With support from a 35-piece orchestra, two US house music legends, a host of special guests – including an appearance from the one and only maraca-shaking Bez – Haçienda residents Graeme Park and Mike Pickering recreated ‘the good old days’ with an acid-inspired Classical event at First Direct Arena and after party at Church.
When the groove-laden house beats were first mixed in Chicago clubs and Manchester warehouses, the prospect of it being played by a live musical orchestra would have raised many an eyebrow. However, fast-forward quarter-of-a-century and classical-themed raves are now all the rage, following BBC Radio 1’s tantalizing Proms performance at Royal Albert Hall in July 2015. Since, music institutions throughout the UK – namely Haçienda and Cream – have offered dance music fans an alternative raving experience, selling out shows at some of the nation’s best musical venues. Even DJ Spoony has even recently announced he will be hosting a classical themed garage concert… although this leaves much to be desired.
The success of the modern British rave scene has a lot to thank both Haçienda and Cream for, with the latter becoming one of the most coveted events on the White Isle and then later forming the world-renowned dance festival, Creamfields. Haçienda’s contribution to dance music is just as enriched, notably during the infamous ‘Madchester’ days of the late 80s where some of the most successful artists and DJs made their UK debut – even a young Madonna! More recently, these two Northern club nights have reformed the electronic tracks that best heightened their success, paying homage to them through a live musical orchestra compared to vinyl turntables.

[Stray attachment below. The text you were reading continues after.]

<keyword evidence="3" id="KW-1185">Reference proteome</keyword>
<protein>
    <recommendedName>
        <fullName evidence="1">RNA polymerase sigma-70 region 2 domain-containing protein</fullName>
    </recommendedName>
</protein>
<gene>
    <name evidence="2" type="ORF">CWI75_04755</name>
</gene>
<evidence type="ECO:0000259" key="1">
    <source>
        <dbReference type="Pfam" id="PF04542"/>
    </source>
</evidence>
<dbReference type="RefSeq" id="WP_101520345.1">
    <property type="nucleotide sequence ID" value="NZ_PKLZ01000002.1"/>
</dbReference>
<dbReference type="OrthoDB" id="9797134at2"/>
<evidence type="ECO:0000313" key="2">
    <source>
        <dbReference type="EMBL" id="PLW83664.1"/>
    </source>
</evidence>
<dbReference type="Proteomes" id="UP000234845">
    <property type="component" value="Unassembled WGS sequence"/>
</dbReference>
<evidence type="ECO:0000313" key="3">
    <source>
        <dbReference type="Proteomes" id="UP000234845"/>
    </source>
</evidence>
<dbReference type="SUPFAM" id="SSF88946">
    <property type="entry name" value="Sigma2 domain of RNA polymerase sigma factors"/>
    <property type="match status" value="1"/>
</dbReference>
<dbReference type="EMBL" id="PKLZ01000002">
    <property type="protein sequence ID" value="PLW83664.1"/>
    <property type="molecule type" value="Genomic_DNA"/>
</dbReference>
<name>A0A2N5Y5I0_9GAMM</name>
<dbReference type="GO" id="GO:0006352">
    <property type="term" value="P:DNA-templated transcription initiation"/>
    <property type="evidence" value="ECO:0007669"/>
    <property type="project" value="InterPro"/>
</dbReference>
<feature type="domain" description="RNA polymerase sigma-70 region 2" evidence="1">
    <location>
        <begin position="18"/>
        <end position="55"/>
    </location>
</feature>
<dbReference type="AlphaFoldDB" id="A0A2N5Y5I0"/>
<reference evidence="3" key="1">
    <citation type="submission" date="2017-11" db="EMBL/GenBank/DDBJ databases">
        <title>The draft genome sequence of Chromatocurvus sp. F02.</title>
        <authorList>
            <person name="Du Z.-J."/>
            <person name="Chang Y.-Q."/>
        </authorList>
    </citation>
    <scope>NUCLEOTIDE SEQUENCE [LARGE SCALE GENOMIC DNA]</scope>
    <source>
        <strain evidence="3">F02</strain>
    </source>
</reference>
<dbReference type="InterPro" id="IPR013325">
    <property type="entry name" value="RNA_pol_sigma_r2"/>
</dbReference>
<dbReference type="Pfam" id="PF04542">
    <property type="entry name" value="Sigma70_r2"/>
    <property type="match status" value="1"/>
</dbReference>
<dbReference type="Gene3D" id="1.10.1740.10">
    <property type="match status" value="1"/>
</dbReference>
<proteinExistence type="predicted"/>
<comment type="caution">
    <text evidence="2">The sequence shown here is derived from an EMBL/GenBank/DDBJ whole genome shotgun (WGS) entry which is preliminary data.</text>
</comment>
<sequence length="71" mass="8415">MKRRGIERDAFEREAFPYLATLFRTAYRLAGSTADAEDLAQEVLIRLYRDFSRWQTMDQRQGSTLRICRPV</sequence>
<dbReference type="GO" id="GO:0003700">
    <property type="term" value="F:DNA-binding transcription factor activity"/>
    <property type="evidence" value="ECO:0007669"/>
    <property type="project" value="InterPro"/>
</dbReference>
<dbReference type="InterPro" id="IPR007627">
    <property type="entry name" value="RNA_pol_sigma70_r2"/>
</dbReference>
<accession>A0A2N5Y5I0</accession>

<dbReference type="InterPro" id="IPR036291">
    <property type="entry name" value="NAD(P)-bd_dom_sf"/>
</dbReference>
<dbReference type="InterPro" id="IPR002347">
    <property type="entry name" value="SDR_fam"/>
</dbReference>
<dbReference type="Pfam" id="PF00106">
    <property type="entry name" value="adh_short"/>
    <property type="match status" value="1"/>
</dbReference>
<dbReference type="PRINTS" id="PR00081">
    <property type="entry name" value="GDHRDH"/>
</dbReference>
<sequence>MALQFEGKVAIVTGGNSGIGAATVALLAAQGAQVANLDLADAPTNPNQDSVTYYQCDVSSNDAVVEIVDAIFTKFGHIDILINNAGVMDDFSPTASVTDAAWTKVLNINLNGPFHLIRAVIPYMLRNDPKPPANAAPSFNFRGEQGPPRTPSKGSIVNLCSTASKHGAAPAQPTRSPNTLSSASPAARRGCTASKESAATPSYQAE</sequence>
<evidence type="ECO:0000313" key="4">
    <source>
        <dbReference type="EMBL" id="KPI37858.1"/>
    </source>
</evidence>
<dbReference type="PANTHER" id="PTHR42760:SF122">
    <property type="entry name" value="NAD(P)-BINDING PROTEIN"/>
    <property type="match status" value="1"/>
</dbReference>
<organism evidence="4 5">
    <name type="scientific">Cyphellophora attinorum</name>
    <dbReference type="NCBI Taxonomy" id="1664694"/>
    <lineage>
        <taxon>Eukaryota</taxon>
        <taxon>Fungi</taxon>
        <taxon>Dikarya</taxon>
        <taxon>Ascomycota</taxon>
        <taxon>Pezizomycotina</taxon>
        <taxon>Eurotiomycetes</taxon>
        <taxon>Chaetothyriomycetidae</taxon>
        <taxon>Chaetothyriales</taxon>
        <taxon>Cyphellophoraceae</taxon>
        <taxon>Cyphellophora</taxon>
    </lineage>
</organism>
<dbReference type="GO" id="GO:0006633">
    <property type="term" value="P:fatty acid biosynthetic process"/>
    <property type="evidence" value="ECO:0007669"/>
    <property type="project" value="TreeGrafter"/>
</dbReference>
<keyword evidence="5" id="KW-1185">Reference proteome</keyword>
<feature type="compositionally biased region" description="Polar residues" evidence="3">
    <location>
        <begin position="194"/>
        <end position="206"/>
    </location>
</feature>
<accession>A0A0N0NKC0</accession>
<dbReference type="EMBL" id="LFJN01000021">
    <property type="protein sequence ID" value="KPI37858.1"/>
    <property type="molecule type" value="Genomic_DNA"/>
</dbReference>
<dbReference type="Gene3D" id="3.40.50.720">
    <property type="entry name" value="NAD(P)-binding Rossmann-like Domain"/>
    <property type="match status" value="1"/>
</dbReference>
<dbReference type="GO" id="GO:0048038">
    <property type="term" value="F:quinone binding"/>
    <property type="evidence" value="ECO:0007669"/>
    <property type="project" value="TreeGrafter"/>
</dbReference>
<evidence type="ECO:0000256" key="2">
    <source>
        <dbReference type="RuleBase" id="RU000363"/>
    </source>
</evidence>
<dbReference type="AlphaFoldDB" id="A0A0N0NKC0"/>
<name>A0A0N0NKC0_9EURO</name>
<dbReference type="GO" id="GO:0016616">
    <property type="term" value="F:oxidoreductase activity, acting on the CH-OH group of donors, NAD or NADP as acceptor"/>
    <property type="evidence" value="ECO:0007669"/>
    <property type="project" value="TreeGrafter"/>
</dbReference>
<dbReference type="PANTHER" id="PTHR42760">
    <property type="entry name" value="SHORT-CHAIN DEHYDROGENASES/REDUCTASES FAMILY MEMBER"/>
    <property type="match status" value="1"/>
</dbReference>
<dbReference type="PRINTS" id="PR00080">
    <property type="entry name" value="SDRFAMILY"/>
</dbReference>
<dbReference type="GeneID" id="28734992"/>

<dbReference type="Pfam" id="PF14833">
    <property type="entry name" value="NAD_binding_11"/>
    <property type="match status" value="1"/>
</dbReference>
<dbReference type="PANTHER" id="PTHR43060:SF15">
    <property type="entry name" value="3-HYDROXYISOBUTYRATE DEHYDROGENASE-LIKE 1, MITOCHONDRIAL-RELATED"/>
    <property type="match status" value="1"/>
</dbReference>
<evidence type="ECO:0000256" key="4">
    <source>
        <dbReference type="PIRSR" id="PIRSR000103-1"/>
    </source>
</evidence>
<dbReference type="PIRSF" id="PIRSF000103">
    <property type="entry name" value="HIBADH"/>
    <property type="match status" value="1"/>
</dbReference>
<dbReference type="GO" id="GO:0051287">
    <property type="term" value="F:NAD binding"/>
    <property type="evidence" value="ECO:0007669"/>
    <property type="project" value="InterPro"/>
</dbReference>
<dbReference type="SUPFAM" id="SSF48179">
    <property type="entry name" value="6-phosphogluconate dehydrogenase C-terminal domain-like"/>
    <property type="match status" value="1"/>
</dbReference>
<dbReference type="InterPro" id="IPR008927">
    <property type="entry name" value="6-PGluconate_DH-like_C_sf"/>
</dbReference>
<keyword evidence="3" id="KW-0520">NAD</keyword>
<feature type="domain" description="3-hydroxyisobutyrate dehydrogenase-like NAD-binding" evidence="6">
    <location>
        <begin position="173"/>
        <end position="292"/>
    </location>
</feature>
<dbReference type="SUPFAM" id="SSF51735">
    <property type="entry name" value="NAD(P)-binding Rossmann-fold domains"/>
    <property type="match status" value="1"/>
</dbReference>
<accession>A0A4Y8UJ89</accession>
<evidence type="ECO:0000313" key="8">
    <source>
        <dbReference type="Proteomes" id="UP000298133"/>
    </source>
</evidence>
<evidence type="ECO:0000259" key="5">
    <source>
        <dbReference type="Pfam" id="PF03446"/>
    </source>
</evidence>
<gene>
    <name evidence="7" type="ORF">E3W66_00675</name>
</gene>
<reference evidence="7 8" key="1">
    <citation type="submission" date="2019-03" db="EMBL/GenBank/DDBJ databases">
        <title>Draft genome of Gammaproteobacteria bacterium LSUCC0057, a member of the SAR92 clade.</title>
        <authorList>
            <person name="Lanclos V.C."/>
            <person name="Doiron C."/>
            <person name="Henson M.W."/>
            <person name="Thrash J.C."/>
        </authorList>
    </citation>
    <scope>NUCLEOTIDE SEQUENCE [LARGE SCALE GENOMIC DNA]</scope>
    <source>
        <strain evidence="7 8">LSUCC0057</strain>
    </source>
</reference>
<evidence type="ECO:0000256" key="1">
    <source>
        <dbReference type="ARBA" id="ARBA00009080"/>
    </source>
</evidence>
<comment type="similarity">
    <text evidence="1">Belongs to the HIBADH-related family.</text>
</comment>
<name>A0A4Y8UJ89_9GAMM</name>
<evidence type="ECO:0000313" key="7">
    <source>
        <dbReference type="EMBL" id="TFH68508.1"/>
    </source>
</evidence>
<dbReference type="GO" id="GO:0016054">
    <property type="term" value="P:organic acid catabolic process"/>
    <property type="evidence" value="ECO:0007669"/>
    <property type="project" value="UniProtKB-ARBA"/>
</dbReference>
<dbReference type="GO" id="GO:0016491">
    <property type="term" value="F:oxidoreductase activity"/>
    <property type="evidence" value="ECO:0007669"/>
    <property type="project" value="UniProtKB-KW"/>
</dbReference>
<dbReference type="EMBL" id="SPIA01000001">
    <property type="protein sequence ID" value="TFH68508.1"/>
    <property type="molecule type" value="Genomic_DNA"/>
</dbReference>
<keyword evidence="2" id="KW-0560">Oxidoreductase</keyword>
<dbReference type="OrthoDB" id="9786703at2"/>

The Bank Holiday Easter Weekend consisted largely of a collective appreciation of acid house and the The Haçienda. Along with the Classical event in Leeds on Good Friday, the FAC51 brand also co-hosted an acid house-themed pool party in Manchester’s prestigious Victoria Baths. Teaming up with The Warehouse Project and Boiler Room, the party was invitation only and organised by local legend, Tony Wilson. The event re-created Wilson’s 1988 rave and was streamed live like 29 years previous. The night previous also witnessed Boiler Room hosting an acid house special at Manchester club, Gorilla, taking clubbers back to when the genre dominated dancefloors across the clubbing circuit.
As opposed to the small and intensive parameters of Gorilla the following night, First Direct Arena permitted a much larger audience to enjoy the innovative musical display. Upon entering the brightly lit venue, passing the extended queues for last minute refreshments, excitement emanated from the audience throughout the whole venue. Unsurprisingly, the arena consisted mostly of middle-aged ravers, who were patiently awaiting a party that would soon dissipate memories of the last 30 years, and rekindle their younger clubbing days.